What is beginning to emerge is the creation of a wide authoritarian coalition that, in the name of equality, prioritise the unequal treatment of individuals. The CCL and their fellow travellers are engaged therefore in classic ‘double-think’ and ‘double-speak’. Group-based transfers of power, by definition, require that some categories of people get awarded privileges and others have their rights compromised.

As a result, measures designed allegedly to suppress the ultra-Orwellian concept of ‘hate speech’ are applied asymmetrically: it’s OK, quite rightly, to be able to articulate Critical Race Theory, to call for extremely unpleasant things to be directed against Tories, TERFs, the capitalist class, men or Piers Morgan, but if your views are beyond the cultural pale, a different standard of law might be applied. Just ask the thousands of people who have been placed on police Non Crime Hate Incident databases (which have no legal foundation) for simply articulating gender critical views.

The Metropolitan Police’s Online Hate Crime Hub confirms that force’s commitment to the politics of inequality when it states that victims of crime ‘should not be treated the same [emphasis mine]…the police service must deliver a service which recognises the different experiences, perceptions and needs of a diverse society’.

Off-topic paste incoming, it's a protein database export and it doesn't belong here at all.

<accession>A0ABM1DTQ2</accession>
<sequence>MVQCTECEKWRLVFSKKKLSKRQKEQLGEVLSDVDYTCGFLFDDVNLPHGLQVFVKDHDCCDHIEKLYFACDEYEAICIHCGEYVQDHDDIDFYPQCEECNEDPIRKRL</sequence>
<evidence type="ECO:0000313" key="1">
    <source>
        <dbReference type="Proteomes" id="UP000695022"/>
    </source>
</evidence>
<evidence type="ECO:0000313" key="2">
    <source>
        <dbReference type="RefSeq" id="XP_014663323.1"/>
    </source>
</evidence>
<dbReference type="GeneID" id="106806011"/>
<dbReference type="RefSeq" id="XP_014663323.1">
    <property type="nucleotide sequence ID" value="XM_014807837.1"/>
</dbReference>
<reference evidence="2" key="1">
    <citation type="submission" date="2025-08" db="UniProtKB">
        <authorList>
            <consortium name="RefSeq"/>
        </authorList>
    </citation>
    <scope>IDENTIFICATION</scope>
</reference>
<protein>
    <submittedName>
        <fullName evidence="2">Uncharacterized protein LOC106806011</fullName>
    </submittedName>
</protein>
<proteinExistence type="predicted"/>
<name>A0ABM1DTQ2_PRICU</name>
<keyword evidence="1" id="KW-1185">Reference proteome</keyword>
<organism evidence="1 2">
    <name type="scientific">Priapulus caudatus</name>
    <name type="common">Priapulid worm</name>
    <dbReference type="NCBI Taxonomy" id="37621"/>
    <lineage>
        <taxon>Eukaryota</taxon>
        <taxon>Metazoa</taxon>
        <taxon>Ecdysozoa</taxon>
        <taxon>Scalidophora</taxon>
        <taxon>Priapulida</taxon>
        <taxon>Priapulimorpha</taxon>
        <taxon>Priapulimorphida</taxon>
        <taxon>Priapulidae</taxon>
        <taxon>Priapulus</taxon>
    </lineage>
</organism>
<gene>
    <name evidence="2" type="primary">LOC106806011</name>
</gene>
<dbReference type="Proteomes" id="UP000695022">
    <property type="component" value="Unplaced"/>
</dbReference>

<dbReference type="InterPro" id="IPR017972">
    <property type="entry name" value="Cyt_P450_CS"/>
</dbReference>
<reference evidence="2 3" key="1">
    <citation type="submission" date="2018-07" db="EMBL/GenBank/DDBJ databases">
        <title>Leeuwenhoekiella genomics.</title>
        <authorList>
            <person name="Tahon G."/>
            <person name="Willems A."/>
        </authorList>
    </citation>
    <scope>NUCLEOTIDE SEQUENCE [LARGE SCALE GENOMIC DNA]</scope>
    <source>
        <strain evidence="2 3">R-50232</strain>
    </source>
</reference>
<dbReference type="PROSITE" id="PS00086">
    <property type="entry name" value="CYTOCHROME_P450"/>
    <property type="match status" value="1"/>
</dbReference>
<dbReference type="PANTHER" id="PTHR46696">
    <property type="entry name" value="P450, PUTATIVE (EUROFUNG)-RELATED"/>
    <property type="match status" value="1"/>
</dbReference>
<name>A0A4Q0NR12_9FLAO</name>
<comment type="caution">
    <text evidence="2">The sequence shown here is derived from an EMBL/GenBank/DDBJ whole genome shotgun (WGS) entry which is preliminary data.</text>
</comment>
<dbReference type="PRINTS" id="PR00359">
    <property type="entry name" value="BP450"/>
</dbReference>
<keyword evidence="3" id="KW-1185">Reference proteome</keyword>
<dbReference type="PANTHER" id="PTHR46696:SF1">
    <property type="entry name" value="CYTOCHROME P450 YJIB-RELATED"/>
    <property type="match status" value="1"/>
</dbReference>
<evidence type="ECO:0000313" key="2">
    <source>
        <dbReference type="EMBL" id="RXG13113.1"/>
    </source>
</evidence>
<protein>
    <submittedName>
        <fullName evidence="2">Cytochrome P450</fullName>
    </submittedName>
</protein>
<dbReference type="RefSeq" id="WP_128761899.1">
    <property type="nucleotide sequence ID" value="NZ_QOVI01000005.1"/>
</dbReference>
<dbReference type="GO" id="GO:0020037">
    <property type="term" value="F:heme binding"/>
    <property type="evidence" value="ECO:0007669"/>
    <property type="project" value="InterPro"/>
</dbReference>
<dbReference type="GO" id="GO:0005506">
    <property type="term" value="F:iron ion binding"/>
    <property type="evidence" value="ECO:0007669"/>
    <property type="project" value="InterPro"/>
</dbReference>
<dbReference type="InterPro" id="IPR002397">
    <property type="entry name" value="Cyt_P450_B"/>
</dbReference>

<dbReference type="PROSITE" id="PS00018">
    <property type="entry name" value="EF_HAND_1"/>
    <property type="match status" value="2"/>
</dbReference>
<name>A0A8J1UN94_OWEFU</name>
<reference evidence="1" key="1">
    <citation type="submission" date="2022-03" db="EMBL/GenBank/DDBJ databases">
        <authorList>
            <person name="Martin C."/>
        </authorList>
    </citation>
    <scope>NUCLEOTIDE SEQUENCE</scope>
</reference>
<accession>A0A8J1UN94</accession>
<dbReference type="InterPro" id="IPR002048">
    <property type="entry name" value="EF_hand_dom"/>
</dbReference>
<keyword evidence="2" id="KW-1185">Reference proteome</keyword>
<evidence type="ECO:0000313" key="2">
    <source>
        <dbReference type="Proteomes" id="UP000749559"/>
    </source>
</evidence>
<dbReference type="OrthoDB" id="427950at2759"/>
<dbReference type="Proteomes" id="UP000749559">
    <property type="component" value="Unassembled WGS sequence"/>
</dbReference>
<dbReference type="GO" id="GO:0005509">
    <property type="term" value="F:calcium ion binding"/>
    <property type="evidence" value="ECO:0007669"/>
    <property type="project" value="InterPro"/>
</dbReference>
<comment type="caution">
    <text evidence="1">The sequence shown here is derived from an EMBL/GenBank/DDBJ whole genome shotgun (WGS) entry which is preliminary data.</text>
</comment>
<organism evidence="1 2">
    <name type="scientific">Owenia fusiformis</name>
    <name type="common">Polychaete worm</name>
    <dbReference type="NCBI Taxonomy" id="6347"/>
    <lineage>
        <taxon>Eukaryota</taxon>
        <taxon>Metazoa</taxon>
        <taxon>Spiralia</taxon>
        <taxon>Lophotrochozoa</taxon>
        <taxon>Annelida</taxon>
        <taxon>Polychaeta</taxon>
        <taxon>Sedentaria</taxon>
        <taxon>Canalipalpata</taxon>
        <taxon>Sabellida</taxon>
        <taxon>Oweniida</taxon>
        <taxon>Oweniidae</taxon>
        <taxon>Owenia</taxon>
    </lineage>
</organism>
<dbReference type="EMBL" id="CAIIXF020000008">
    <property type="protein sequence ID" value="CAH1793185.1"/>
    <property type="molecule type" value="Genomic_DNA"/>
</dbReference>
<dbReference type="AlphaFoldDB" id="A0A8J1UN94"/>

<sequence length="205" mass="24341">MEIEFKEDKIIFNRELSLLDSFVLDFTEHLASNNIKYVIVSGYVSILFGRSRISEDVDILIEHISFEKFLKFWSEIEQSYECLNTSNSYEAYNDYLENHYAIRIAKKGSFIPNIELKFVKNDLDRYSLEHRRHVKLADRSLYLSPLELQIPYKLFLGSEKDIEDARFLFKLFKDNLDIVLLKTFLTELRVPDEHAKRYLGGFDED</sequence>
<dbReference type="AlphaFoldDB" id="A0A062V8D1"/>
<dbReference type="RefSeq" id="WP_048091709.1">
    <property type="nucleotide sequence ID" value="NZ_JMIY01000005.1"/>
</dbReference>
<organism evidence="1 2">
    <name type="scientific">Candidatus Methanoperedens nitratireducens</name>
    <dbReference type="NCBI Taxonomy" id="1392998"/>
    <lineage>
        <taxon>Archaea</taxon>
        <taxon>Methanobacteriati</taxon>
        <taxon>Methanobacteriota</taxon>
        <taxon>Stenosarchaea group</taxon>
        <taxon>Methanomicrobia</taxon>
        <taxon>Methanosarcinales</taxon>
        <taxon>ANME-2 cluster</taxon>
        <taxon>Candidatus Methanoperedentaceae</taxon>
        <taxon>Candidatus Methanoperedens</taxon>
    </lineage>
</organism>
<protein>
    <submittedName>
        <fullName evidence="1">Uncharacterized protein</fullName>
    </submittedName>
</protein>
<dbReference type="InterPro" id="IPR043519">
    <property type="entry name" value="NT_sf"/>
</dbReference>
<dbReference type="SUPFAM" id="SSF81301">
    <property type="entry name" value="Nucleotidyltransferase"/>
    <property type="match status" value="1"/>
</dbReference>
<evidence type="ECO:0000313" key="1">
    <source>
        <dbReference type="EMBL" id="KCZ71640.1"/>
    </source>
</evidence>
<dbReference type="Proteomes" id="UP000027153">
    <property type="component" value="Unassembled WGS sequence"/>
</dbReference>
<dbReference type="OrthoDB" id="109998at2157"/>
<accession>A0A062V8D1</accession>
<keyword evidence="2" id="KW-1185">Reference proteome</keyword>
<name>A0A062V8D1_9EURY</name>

And the law itself now enshrines the identity-politics paradigm. The Equality Act 2010 and the Crime and Disorder Act 1998 have established additional rights for those with ‘protected characteristics’. There are harsher penalties for those who commit crimes against people with those characteristics than those without. Some victims, it seems, are more equal than others.

Simply put, groups such as XR and BLM have effectively awarded themselves the right to use force to infringe others’ rights. They are taking to the next level a mindset that has started to be put in place more conventionally by the British state. The two sometimes come together when those charged with enforcing the law decide to only apply it on a highly selective basis and turn a blind eye to the activities of the CCL hardcore.

The first stage in fighting this challenge to liberal values is clearing the conceptual fog that hangs over this part of the culture war. That means labelling and exposing the coalition that is incrementally removing our cultural and political liberties. The old-style authoritarians of the twentieth century at least had the good grace to clearly identify themselves and to take ownership of the anti-liberal creeds they espoused. The postmodern nature of the CCL means that this now falls to those of us who believe in political liberty, (regardless of our other differences of opinion).

Only by doing this, will the silent majority who adhere to the values of free speech and equality under the law, become fully aware of what’s happening and resist the erosion of our basic liberties.

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Marc Glendening is Head of Cultural Affairs at the Institute of Economic Affairs.

Columns are the author's own opinion and do not necessarily reflect the views of CapX.